Lots of new things as well; since the announcement of space combat they have included their comments about the Jedi “hot rod” ship and are a little more liberal with revealing in-game footage. Ahh, so much more in-depth than what we got for the Sith back in December, right down to the “Yoda Theme”-like music (hey, hey, Jaramukhti!) playing in the background. It almost makes me wish they would update the old Developer Dispatches it to include this level of detail.

Also of note is the Fan Friday, in which Senior Concept Artist, Ryan Dening, talks about designing the concept art for a Republic Capitol ship in the Developer Corner.

Some damn talented people they have over there.


The Smuggler Is A Classy Guy

September 16, 2010

Someone on the Star Wars: The Old Republic forums early this morning found this little gem from Machinima Realm:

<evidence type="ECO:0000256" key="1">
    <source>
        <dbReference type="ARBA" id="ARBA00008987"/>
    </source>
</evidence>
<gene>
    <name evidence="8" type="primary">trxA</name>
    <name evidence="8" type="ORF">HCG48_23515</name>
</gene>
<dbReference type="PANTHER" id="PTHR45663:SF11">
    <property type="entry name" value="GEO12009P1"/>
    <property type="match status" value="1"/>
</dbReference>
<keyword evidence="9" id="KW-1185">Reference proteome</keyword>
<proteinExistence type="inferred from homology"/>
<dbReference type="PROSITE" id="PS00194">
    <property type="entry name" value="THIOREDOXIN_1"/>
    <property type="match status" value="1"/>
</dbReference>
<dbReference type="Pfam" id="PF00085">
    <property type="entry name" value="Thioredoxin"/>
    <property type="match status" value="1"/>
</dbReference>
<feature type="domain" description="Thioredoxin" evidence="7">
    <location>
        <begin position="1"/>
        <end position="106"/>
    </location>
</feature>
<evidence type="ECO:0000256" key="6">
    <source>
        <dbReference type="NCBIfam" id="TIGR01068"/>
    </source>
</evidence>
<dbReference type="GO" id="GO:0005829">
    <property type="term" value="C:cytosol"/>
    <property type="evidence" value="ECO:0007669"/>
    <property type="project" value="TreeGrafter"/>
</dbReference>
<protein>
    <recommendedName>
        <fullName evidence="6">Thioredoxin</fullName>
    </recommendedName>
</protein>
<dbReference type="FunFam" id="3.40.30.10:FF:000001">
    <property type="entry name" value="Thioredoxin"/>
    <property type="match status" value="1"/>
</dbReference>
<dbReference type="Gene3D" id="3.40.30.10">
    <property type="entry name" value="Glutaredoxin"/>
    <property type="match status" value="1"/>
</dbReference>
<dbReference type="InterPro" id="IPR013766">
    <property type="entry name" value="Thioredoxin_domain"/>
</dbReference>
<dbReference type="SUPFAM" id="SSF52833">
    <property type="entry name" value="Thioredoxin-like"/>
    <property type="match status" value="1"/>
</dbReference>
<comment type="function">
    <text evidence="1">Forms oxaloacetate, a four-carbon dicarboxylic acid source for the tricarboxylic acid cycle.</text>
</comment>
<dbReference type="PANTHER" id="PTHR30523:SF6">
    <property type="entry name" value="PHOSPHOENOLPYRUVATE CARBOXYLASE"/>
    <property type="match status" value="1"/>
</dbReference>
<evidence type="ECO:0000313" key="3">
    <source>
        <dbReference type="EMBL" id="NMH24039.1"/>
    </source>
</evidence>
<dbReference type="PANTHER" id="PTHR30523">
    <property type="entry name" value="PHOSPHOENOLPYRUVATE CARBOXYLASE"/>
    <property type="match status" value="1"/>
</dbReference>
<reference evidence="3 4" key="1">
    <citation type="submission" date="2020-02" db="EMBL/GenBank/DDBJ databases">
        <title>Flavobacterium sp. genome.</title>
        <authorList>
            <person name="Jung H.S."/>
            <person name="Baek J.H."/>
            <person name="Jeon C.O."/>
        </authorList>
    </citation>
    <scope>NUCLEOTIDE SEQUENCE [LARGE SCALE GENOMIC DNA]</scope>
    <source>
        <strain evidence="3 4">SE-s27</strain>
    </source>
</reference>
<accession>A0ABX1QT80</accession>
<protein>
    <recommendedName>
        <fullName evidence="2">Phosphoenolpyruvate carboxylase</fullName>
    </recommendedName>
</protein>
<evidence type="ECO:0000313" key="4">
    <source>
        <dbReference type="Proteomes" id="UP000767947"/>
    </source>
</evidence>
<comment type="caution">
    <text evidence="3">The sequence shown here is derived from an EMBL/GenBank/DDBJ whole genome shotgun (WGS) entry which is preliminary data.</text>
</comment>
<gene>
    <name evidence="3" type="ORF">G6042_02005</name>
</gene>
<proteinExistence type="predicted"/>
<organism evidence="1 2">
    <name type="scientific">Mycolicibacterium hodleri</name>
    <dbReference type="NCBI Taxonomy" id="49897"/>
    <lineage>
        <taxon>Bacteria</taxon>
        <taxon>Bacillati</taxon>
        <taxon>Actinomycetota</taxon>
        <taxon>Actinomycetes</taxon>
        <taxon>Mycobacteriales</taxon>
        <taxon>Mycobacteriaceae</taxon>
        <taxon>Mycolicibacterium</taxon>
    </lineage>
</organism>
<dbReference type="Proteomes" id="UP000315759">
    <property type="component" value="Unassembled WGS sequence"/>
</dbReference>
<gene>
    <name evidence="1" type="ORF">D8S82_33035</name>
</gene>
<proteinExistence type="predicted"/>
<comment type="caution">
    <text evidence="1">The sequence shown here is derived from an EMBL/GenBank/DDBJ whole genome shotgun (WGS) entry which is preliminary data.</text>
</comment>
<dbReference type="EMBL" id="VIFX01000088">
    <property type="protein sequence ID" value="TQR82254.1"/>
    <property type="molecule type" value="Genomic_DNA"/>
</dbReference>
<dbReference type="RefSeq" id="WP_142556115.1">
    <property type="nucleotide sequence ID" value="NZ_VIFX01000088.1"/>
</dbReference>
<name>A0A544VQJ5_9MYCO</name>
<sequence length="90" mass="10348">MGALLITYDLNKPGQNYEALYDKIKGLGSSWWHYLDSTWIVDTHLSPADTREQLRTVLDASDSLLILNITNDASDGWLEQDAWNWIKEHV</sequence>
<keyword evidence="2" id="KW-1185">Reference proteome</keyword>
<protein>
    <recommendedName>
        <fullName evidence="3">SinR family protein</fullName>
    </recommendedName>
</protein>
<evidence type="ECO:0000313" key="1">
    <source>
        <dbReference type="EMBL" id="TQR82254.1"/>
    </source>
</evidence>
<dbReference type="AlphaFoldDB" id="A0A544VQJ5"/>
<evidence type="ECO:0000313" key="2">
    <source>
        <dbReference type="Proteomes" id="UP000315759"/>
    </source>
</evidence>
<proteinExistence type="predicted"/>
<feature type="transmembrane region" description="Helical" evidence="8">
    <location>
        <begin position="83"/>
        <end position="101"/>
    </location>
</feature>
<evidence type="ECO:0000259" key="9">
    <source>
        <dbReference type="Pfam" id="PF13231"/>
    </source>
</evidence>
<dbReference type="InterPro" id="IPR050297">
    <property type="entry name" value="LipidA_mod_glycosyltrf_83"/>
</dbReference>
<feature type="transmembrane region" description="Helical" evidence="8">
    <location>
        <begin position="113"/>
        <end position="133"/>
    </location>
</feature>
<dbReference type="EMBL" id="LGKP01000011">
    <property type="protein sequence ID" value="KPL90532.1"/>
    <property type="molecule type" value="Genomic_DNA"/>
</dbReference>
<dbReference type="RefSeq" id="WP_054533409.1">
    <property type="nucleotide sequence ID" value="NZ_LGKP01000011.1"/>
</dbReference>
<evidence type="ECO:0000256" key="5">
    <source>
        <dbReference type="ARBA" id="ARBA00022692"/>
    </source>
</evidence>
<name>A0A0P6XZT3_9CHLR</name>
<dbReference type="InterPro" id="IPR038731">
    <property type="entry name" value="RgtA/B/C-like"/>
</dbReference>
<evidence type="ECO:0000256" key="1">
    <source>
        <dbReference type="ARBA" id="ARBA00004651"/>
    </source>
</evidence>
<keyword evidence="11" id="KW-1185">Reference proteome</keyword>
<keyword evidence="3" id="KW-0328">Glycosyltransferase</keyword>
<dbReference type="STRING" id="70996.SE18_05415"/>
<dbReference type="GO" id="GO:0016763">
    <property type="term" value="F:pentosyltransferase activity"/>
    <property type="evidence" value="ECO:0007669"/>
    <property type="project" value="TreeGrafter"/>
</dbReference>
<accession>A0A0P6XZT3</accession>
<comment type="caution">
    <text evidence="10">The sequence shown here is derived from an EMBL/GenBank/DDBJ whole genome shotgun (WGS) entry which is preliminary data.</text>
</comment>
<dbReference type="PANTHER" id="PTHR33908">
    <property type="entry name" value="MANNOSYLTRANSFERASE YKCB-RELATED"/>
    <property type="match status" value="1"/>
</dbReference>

Who wants to be a scruffy-looking Nerf herder?

It occurred to me that this could actually be tomorrow’s update. Well, if it is, I’m sure I’ll find more things in this video to amuse myself. Some thoughts for now:

  • Great script and voice acting, simply dripping with the cockiness and arrogance worthy of a smuggler
  • I’m liking the look of the seedy bars…in which the smuggler seems to spend a lot of time
  • Caught a glimpse of several nice looking abilities, from the dual-blaster gunslinging to lobbing some sort of explosive device to even stealthing!
  • Dost my eyes deceive me? ‘Tis a WOOKIEE at 1:01 shot putting some poor guy into oblivion
  • The smuggler running at the end there and stopping short with his blaster raised? That’s so Han Solo.
  • On what I think of the Smuggler — four words: My. First. Republic. Alt.

My Gears For Gnomeregan

September 14, 2010

Recently, my time on World of Warcraft has been focused exclusively on my Tauren warrior, still working my way to the big 80, but I thought I should mention that this weekend I found some time to log in to my Alliance character to check out the retaking of Gnomeregan event. After years of WoW and having to sit there watching the poor gnomes bitch and moan about the loss of their home city, when Operation: Gnomeregan went live I knew at some point I just had to see this for myself.